Displaying publications 1 - 20 of 28 in total

  1. Hossain MM, Murali MR, Kamarul T
    Life Sci, 2017 Aug 01;182:50-56.
    PMID: 28606849 DOI: 10.1016/j.lfs.2017.06.007
    AIMS: Mesenchymal stem/stromal cells (MSCs) hold promises for the treatment of diverse diseases and regeneration of injured tissues. Genetic modification of MSCs through gene delivery might enhance their therapeutic potential. Adiponectin has been appeared as a potential biomarker for predicting various diseases. Plasma adiponectin levels are negatively correlated with various metabolic and vascular diseases and supplementation of exogenous adiponectin ameliorates the diseases. This study aims to develop adiponectin secreting genetically modified MSCs (GM-MSCs) as a potent strategic tool to complement endogenous adiponectin for the treatment of adiponectin deficiency diseases.

    MAIN METHODS: Human bone marrow derived MSCs were isolated, expanded in vitro and transfected with adiponectin gene containing plasmid vector. Total RNA was extracted and cDNA was prepared by reverse transcription polymerase chain reaction (RT-PCR). The expression of adiponectin gene and protein in GM-MSCs was analyzed by PCR and Western blotting respectively. The secretion of adiponectin protein from GM-MSCs was analyzed by enzyme-linked immunosorbent assay.

    KEY FINDINGS: The expression of adiponectin gene and plasmid DNA was detected in GM-MSCs but not in control group of MSCs. Adiponectin gene expression was detected in GM-MSCs at 2, 7, 14, 21 and 28days after transfection. Western blotting analysis revealed the expression of adiponectin protein only in GM-MSCs. The GM-MSCs stably secreted adiponectin protein into culture media at least for 4weeks.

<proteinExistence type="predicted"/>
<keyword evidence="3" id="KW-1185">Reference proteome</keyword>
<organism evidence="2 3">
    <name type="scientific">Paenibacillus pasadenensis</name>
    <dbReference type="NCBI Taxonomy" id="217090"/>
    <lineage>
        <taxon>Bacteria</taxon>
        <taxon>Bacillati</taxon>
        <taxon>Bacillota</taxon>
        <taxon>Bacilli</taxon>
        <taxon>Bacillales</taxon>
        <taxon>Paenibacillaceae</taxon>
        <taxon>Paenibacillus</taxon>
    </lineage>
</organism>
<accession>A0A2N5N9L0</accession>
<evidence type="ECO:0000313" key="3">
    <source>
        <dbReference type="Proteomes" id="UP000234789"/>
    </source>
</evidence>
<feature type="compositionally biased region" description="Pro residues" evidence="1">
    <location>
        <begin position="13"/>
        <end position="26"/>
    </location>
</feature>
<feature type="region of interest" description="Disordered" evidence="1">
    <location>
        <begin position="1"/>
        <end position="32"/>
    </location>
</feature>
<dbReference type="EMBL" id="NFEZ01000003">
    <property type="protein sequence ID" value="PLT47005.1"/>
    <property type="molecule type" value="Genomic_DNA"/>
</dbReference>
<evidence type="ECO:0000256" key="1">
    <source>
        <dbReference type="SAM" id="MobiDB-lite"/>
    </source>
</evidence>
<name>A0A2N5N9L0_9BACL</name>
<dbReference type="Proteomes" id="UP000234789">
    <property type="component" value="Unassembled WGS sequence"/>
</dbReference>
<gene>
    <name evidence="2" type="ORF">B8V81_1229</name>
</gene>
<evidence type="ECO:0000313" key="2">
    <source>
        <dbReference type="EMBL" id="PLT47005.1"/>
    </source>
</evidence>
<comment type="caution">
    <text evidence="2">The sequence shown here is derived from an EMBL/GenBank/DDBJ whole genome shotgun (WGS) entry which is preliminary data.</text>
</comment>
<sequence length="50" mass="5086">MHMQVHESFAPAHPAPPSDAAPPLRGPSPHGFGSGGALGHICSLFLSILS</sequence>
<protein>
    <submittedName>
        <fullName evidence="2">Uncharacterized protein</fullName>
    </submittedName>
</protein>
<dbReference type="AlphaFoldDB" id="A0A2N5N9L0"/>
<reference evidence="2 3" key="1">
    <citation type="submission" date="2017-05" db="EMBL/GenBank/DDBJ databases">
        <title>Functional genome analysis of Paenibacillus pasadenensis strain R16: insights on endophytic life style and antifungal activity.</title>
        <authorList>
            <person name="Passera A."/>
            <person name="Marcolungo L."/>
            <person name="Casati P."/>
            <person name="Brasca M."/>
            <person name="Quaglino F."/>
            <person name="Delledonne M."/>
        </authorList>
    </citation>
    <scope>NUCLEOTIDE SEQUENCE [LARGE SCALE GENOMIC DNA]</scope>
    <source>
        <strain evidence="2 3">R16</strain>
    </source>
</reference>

SIGNIFICANCE: GM-MSCs express and secret adiponectin protein. Therefore, these adiponectin secreting GM-MSCs could be instrumental for the supplementation of adiponectin in the treatment of adiponectin deficiency related diseases.

  2. Ramlee MH, Kadir MR, Murali MR, Kamarul T
    Med Eng Phys, 2014 Oct;36(10):1358-66.
    PMID: 25092623 DOI: 10.1016/j.medengphy.2014.07.001
    Subtalar dislocation is a rare injury caused by high-energy trauma. Current treatment strategies include leg casts, internal fixation and external fixation. Among these, external fixators are the most commonly used as this method is believed to provide better stabilization. However, the biomechanical stability provided by these fixators has not been demonstrated. This biomechanical study compares two commonly used external fixators, i.e. Mitkovic and Delta. CT imaging data were used to reconstruct three-dimensional models of the tibia, fibula, talus, calcaneus, navicular, cuboid, three cuneiforms and five metatarsal bones. The 3D models of the bones and cartilages were then converted into four-noded linear tetrahedral elements, whilst the ligaments were modelled with linear spring elements. Bones and cartilage were idealized as homogeneous, isotropic and linear. To simulate loading during walking, axial loading (70 N during the swing and 350 N during the stance phase) was applied at the end of diaphyseal tibia. The results demonstrate that the Mitkovic fixator produced greater displacement (peak 3.0mm and 15.6mm) compared to the Delta fixator (peak 0.8mm and 3.9 mm), in both the swing and stance phase, respectively. This study demonstrates that the Delta external fixator provides superior stability over the Mitkovic fixator. The Delta fixator may be more effective in treating subtalar dislocation.